Why I see drivers as the bad guys #5482

Photo of parked cars completely blocking footpathPhoto of parked cars completely blocking footpathThe people who parked here, completely blocking the footpath, did not think they did anything wrong. After all, there’s nowhere else to park, or maybe there is but you’d then have to walk far (more than five metres) to get to your destination. Either way, convenience or need was considered greater than the law.

Maybe it sounds melodramatic, but the fact is that the rights of pedestrians were considered and deemed to be secondary in importance to the desire of the driver. More likely, these rights didn’t even occur to the driver – they are that unimportant. When you behave this way, when you think this way, you send a clear message to pedestrians: they are, in your eyes, second class.

As long as drivers unthinkingly, and no doubt in most cases unintentionally send this message, people will rather choose to drive than walk. That makes drivers the bad guys: their behaviour encourages ever more driving, ever dirtier air, streets ever more clogged with traffic.

Drivers need to be held accountable when they do this sort of thing, which is unbelievable common where I live. Unfortunately, the reality is that as with so many bad guys in the movies, drivers are in practice above the law.


Why I see drivers as the bad guys #5481

If someone urged you to break a law, what would you do? In Ireland, you’re expected to be delighted. Today I learned that if you’re not delighted and compliant, you are punished.

About twenty minutes ago, our dog Adam and I waited for the pedestrian signal at the busy crossing coming out of our local park. A waiting driver hooted. I looked over, and he motioned that I should cross the road – against the red pedestrian light. I shook my head to show I was not going to do that, and at that moment, the pedestrian signal turned green. As we always do since Adam almost got run over by a driver jumping a red light, I even then checked carefully that there were no cars coming before starting to cross the road. I shook my head at the driver before crossing: really, people should not try to intimidate others into breaking the law. So far, not exactly pleasant but not harmful.

Except that the driver was not satisfied with me not obeying his command. As I walked, he started moving his car forward into the double white lines that mark the pedestrian crossing. So much so that I had to veer away so as not to be bumped into. By the time I was on the other side, and looked back, he had moved his car right over the pedestrian lines.

I often wonder if it sounds exaggerated when I say that the situation on Irish (and many other countries’) roads is a classic powerful/power-poor model. Members of the stronger group use bullying behaviour, then blame the victims when they get called on it. This is true for men/women, able-bodied/disabled, white/black. Much can be said about the fascinating and complicated consequences and effects, but in our situation, the bullying, entitled behaviour of driver/non-driver dynamics means people choose not to walk or cycle. It makes perfect sense: why on earth would you willingly choose to join the weaker group?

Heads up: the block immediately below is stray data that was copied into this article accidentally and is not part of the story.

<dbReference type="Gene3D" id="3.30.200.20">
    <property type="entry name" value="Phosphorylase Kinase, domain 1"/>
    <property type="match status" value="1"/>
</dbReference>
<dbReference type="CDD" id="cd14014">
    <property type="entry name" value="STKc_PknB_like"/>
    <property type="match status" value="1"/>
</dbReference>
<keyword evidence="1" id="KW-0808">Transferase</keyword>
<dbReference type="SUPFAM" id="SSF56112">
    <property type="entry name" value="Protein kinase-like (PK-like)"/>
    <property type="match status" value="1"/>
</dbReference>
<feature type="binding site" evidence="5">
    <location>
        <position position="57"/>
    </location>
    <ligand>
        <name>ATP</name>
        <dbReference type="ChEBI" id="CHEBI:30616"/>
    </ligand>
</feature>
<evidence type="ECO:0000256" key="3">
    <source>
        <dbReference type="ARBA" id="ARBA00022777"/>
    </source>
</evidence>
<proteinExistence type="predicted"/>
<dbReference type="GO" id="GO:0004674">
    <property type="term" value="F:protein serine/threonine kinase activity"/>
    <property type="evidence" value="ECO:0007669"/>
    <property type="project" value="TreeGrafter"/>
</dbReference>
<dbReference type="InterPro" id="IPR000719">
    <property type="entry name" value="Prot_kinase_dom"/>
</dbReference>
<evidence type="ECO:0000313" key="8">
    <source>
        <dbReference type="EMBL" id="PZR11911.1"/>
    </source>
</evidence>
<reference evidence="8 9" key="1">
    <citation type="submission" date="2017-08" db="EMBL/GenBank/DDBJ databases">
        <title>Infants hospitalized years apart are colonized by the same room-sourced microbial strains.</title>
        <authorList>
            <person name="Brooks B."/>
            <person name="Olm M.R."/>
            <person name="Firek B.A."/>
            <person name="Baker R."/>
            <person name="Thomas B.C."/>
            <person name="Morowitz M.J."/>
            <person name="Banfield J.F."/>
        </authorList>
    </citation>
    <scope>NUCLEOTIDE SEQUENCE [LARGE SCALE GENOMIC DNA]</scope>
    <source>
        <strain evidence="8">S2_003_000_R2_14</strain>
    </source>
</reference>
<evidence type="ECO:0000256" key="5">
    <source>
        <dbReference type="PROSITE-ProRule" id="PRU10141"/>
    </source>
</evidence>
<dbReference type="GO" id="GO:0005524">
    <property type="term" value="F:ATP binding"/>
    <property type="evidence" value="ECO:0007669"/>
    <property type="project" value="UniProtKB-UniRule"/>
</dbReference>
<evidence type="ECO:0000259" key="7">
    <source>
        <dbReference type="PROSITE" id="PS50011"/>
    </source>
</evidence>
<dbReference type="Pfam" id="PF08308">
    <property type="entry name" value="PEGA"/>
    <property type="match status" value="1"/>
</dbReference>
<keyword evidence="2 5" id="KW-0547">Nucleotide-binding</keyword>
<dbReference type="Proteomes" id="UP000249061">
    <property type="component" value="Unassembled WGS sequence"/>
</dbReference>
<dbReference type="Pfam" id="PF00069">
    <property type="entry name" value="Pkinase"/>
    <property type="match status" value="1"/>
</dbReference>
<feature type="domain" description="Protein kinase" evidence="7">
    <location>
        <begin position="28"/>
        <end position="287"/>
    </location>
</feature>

We ideally need completely segregated cycle infrastructure, but this is at best decades if not a century or more away. In the meantime, even when cycle lanes are available, even when they’re segregated, motorists’ attitude of owning the road and merely tolerating non-drivers is literally and figuratively toxic. I’ve lost count of the times I’ve seen cars and vans parked even in lanes that are separated by kerbs or poles. If I had to photograph every car that parks on footpaths every day just within, say, a kilometre of my house, it would be a considerable task. If the council were to actually fine these people, they’d have more than enough money to fund the cycle infrastructure development we need to make cycling in Dundalk truly viable, ie. separate from traffic.

But motorists continue to act like gods because they are treated that way. People are often nonplussed or condescending if you don’t just bow your head and drag your bicycle around, or step into the road and walk around their precious car squatting in the cycle lane or on the footpath.  In Ireland, “But there is nowhere else to park” is considered a legitimate excuse for ignoring laws. I’m waiting for the day when someone gets stabbed, and the murderer claims they had nowhere else to put their knife, so everyone just kind of looks elsewhere and starts talking about the weather, while the dead body is discreetly pushed out of the way.

This morning’s driver is not the first I’ve encountered who does this thing, of moving their car forward as you cross the road at a pedestrian crossing. It happens a lot. This is the first time, though, that the aggression was so blatant that had I not moved, the car would have physically bumped into me. It’s usually more psychological intimidation than actual possible harm.

I considered taking a photo of the offender, but I was too scared. This was an older white man, and a driver who displayed open aggression to me. The chances were very good that he’d have done something more serious, because pitted against him, I’m not only a woman vs a man, and a pedestrian vs a driver, but also likely an immigrant vs a local. What would the point be, anyway? Drivers are above the law in Ireland, and I’ve given up on trying to act as if they aren’t. I now rather behave in such a way that I stay safe, and make plans to move elsewhere, with my degree and my earning (and tax paying) potential, to a country where I don’t have to be nervous and on guard every time I go out my front door.